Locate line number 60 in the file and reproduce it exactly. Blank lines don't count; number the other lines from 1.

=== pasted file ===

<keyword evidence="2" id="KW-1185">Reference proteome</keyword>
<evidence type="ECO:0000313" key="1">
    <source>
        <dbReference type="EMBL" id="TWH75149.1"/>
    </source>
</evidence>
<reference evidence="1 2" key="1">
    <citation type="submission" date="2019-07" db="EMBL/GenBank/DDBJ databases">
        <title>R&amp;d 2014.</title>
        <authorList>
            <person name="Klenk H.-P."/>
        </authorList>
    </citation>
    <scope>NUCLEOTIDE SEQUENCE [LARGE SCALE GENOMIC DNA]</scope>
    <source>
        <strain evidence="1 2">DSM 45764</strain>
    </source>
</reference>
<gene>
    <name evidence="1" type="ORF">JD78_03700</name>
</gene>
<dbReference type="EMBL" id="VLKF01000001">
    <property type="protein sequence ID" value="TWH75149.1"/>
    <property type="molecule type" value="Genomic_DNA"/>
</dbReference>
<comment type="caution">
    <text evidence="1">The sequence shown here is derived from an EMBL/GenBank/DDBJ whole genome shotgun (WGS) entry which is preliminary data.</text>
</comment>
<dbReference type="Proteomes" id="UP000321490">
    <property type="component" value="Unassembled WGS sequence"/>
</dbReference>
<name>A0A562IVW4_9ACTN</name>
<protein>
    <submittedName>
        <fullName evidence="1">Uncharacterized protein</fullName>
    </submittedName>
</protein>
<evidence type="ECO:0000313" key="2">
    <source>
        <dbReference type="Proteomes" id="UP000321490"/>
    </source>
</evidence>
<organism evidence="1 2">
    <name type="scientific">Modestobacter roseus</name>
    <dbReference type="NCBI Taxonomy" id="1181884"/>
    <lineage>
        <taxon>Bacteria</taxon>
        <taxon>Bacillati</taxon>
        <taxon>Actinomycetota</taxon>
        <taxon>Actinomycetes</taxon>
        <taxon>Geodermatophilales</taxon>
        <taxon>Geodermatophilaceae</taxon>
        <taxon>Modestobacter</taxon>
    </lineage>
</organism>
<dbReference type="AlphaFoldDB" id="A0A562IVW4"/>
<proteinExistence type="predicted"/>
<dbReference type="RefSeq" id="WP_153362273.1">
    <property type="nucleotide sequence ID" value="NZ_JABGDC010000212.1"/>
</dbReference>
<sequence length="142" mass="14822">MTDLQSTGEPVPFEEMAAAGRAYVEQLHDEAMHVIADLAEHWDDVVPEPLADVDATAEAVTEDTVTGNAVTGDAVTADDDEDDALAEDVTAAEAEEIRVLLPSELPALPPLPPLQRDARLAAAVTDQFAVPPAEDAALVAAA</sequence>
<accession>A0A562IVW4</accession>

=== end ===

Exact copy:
</dbReference>